Is there a difference between APR & Points? The short answer is, “Yes. An APR & Points on a mortgage are two very different things.
(Part 5 of our Mortgage Basics series)
Before we jump into discussing APR & Points, you should know when shopping for a mortgage an interest rate is not the same as an APR, or Annual Percentage Rate.
An interest rate is what the lender charges you to borrow money. However, an APR includes not only the interest rate but also other fees that will be included in the life of the loan. For example, things that would be included are closing costs and loan fees. The annual percentage rate shows your total annual cost of borrowing.
Many homebuyers incorrectly refer to an “interest rate” as the “annual percentage rate“, or vice-versa. The fact is that most lenders typically use APR when reviewing and quoting the financing or loan so that the consumer knows the total annual cost of borrowing the money.
When comparing loans, it is always important to look at the quoted APRs and not just the interest rates. Also, by federal law, all lenders have to follow the same rules when calculating an APR. This ensures consistency and accuracy for consumers in the marketplace.
In a nutshell, when discussing mortgages, a point is a fee that helps reduce mortgage payments. One Point equals 1% of the amount financed.
Lenders lower the interest rate relative to the Points paid because you are essentially paying a portion of your loan upfront. For example, if you were financing $100,000 and paid 2 Points as part of your closing, you paid an additional $2,000 of the loan up-front.
As part of any negotiated real estate deal, Points can be paid by either the buyer, the seller or split between the two. This may depend on your local and state regulations, as well as requirements by your lender, so remember to ask if there are points attached to your loan, how much they are, and who will be paying for the point(s).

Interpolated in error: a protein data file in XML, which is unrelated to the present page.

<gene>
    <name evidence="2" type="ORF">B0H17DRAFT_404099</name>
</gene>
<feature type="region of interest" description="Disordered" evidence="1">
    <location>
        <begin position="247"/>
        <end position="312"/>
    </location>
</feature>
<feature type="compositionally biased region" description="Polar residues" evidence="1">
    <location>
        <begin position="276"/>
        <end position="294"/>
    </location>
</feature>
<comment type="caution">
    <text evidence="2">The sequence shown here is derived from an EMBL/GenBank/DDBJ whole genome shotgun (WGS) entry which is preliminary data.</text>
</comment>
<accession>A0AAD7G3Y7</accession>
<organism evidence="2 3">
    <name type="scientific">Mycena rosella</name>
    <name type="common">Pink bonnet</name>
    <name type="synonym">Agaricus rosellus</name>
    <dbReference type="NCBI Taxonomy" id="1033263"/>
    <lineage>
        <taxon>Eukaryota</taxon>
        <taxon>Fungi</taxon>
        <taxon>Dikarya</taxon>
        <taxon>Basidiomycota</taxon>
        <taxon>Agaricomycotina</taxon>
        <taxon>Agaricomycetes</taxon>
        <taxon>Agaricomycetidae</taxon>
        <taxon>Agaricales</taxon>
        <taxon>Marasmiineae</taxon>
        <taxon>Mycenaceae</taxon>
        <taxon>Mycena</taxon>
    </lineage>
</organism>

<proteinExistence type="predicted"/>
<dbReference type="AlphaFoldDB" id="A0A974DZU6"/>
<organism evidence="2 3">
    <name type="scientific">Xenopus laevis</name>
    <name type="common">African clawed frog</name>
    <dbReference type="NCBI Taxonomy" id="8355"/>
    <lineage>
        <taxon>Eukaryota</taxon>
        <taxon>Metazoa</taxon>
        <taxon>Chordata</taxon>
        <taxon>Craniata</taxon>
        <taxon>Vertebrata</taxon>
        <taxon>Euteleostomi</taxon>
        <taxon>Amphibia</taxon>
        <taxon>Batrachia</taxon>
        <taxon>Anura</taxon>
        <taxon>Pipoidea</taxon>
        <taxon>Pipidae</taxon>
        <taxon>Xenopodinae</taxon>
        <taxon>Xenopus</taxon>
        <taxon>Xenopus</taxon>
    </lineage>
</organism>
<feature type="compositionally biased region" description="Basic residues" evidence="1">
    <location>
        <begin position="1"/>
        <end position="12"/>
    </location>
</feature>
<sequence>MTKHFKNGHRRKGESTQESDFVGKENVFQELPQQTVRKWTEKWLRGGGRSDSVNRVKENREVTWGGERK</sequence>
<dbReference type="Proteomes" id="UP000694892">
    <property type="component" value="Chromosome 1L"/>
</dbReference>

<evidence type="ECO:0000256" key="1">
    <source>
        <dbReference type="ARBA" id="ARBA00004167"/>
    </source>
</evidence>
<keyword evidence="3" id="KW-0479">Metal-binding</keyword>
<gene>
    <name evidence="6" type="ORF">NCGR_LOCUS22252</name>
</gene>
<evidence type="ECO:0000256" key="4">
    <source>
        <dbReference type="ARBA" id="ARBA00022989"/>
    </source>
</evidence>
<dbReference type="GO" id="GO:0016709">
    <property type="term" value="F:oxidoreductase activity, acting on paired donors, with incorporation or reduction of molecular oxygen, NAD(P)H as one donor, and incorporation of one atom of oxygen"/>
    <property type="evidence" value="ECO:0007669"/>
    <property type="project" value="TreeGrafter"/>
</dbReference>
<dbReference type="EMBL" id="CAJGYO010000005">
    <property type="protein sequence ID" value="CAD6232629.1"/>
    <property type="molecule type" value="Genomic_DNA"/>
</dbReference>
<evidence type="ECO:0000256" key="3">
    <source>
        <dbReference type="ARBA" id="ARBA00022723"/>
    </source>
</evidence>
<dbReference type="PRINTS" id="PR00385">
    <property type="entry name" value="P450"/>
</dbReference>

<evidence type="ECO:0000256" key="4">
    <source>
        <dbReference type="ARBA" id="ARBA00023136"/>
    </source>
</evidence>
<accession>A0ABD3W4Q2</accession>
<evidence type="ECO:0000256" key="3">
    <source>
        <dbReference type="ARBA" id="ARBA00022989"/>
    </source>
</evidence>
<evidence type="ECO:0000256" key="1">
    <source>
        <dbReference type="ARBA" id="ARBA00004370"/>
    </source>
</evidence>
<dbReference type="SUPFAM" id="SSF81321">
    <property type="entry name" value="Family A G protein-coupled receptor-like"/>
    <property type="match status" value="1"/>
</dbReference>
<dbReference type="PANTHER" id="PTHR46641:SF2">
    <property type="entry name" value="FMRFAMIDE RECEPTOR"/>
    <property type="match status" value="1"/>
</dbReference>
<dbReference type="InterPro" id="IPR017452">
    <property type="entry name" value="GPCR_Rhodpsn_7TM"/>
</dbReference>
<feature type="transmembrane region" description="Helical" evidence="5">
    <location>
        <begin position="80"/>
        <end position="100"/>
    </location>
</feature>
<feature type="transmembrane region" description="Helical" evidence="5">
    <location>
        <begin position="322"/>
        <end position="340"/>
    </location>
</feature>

Paying a point or two points does not mean you will receive a reduction in the interest rate equal to the number of points paid. In other words, one point paid does not equate to an interest rate reduction of 1%. As a general rule of thumb, for budgeting purposes only, you may see that paying 1 point will reduce your 30-year fixed mortgage interest rate by 1/4 to 3/8.
An APR stands for Annual Percentage Rate and it includes the total annual cost of your loan, like closing costs and fees – It is a more comprehensive reflection of the total cost of the loan deal. An interest rate refers only to what the lender charges for the borrowed money. Comparing APRs and not interest rates are recommended.
Points can help reduce monthly payments and may or not be required as part of your financing deal. Deciding on whether or not to pay points will require you to consider how much on-hand money you have for the closing, plus how many years you expect to be living or owning the property.
Speaking with a trusted and experienced mortgage professional who will take the time to review different loan products with you, while understanding your financial position and future plans, is highly recommended.
If you read our previous “Mortgage Basics” articles, you are well on your way to having a strong basic understanding of the mortgage industry. If this is the first time visiting our blog and you want to dive into mortgage basics, start with our first article in the series titled, “Mortgage Basics – Part 1“. Links for each following article is provided at the bottom of each article.
The next article in the series discusses Pre-payment Penalties.
If you are in Connecticut or Massachusetts, and in the market for a new home, contact us and let’s review your options. As a mortgage broker, we have access to a wide range of mortgage products and can find one that works for your unique situation.
Use our Quick Quote form on our homepage or our Get Started form. Call us at (860) 285-0635 or email Mark or Samir (MHarrington@HorizonHomeMtg.com / SDoshi@HorizonHomeMtg.com), and we will connect you with any of our friendly, experienced team members.
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